This article was last updated on May 28, 2013 and reflects the state of Ember (1.0.0-rc4) and the latest build of Ember Data (0.13) as of that date.
Lately I’ve been playing with Ember.js and I have really grown to love it. I get the same “AHA!” feeling I got building my first Rails app 7 years ago. Let’s see how to build a simple CRUD app using the RailsAPI as the backend. We’re going to build a new app and deploy to Heroku.
Part 1 - Getting Set Up
gem install rails-api rails-api new ember-app cd ember-app
Similar to the
RailsAPI comes with a
command which under the hood is just using the normal
rails CLI code
but overriding some of the templates generated. Out of the box
RailsAPI won’t generate the asset pipeline directories
as there is still some
debate if it will use
Rake-Pipeline or some
other solution. In this example we’re going to use Sprockets as it will
save us a lot of time.
RailsAPI is bundled with
Sprockets as a dependency. All we need to do is add in the
Now we need to copy in the vendored asset files. You can either build yourself our run the following to copy directly from my Github project
Note that if you’re a Mac user, just replace
wget (the Linux command) with
curl -O (the Unix command) on the above lines.
Let’s setup the directory structure for our Ember app
And now we’ll setup the load order in our
#= require modernizr #= require jquery #= require handlebars #= require ember #= require ember-data #= require bootstrap #= require_self #= require store #= require routes #= require_tree ./controllers #= require_tree ./models #= require_tree ./templates #= require_tree ./views window.App = Ember.Application.create()
@import 'bootstrap' body padding-top: 60px
That was a good amount of setup. Now we have the application structure for an Ember app in our asset pipeline. This will make things cleaner once we start coding.
Let’s setup the necessary gem dependencies in our
Gemfile. Just replace the entire contents with the following:
source 'https://rubygems.org' ruby '2.0.0' gem 'rails', '3.2.13' gem 'rails-api' gem 'thin' gem 'active_model_serializers', :github => 'rails-api/active_model_serializers' group :development, :test do gem 'debugger' gem 'sqlite3' end group :production do gem 'pg' end group :assets do gem 'sass-rails', '~> 3.2' gem 'coffee-rails', '~> 3.2' gem 'compass-rails' gem 'uglifier' gem 'bootstrap-sass', '~> 126.96.36.199' gem 'handlebars_assets', '0.12.3' end group :development do gem 'quiet_assets' end
There are two gems to take note of:
- ActiveModelSerializers is a project that is written by the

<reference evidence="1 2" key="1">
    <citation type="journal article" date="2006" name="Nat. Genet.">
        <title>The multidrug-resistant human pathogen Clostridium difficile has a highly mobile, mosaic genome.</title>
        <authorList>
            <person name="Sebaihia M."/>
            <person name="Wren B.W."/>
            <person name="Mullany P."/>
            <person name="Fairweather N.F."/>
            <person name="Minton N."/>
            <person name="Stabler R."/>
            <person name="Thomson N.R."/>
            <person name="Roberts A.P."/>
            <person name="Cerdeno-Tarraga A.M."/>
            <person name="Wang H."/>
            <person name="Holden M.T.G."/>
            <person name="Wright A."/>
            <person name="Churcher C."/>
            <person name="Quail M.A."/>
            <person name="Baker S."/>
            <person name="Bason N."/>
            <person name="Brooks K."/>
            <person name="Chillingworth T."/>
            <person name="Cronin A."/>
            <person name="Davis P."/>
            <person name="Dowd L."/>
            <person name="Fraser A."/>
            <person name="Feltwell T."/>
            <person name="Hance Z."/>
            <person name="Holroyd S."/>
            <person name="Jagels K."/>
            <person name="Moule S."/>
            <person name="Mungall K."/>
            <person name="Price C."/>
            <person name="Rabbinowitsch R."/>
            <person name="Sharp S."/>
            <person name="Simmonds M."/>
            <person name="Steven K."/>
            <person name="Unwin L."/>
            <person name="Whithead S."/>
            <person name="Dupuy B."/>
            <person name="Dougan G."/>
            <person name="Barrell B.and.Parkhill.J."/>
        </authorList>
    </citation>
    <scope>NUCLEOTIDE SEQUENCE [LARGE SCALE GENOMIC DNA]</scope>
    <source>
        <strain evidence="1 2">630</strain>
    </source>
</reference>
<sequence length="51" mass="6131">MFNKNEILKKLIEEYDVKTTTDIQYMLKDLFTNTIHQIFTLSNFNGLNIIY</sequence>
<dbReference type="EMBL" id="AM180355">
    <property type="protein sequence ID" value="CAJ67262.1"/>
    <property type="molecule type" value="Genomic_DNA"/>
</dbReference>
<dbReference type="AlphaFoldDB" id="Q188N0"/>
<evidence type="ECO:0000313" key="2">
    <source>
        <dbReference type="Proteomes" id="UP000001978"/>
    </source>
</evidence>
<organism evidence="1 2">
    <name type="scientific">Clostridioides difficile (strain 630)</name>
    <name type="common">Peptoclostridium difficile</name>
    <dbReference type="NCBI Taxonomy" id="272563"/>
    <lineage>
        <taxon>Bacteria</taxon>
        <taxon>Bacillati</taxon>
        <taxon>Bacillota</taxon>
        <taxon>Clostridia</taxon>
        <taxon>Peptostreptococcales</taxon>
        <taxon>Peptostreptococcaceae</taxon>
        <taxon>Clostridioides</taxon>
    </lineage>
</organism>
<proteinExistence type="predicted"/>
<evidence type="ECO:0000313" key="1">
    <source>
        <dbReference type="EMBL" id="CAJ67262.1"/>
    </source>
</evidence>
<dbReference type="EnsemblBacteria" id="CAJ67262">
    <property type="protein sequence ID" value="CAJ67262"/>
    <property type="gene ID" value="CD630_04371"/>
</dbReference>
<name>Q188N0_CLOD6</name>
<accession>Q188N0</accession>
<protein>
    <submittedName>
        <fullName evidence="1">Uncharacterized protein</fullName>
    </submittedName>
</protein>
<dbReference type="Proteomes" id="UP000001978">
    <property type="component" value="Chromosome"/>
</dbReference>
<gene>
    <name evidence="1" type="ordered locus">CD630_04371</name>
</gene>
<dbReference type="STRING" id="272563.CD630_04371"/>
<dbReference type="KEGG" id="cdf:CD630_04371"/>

Embercore team which will normalize the JSON output for models in a
- HandlebarsAssets will allow the
AssetPipelineto compile Handlebars templates which is required for Ember. There is the Ember-Rails gem which will also do this but I have found
HandlebarsAssetsto be a leaner solution.
After this, don’t forget to run
bundle install from the command line to pick up the gems we just added.
Let’s create a simple model and the serializer
rails-api g model User first_name:string last_name:string quote:text rails-api g serializer User
Run ‘rake db:migrate’ to run the migration for our User model. Now open up
app/serializers/user_serializer.rb and add the fields that require serialization
class UserSerializer < ActiveModel::Serializer attributes :id, :first_name, :last_name, :quote end
Again, this will instruct
Rails to turn our
ActiveRecord object into a
JSON object properly normalized for
Let’s write the Controller. Create and edit
class UsersController < ApplicationController def index render json: User.all end end
Take note that we are inheriting
ApplicationController but in a
ApplicationController itself inherits from
ActionController::API instead of
This basic controller will serve up all of our users to our Ember app. We’ll add more later.
Now let’s add some routes to
EmberApp::Application.routes.draw do class FormatTest attr_accessor :mime_type def initialize(format) @mime_type = Mime::Type.lookup_by_extension(format) end def matches?(request) request.format == mime_type end end resources :users, :except => :edit, :constraints => FormatTest.new(:json) get '*foo', :to => 'ember#index', :constraints => FormatTest.new(:html) get '/', :to => 'ember#index', :constraints => FormatTest.new(:html) end
A few things are happening here:
- We are constraining against the format with a custom
FormatTestclass. We only want to map certain routes to
JSONrequests and certain routes to
get '*foo'...will greedily match all routes except
/so we have the following line. We want to direct all
HTMLrequests to a single
controller#action. I will go into the reason why in a bit.
So let’s create that
Ember controller. This will act as the primary application serving controller that is hit when people visit the app. Create and edit
class EmberController < ActionController::Base; end
Note that we are inheriting from
ActionController::Base this time and not
ApplicationController. This is so that the controller actions can respond to non
Now we will add the view in
That is all the view that your Ember app will need. Ember will automatically attach its own default template to the
Let’s add some data to
User.create(:first_name => 'William', :last_name => 'Harrison', :quote => "I'm just singin' in the rain!") User.create(:first_name => 'Abraham', :last_name => 'Lincoln', :quote => "I'd like to see a show tonight.")
Now run your migrations and seed
rake db:migrate db:seed
Ok, now our app is in a good spot to start developing an Ember app with. Let’s review what we did
- Generated a new app using
- Wrote a very simple JSON API for returning all users
In Part 2 we’ll build the Ember app itself.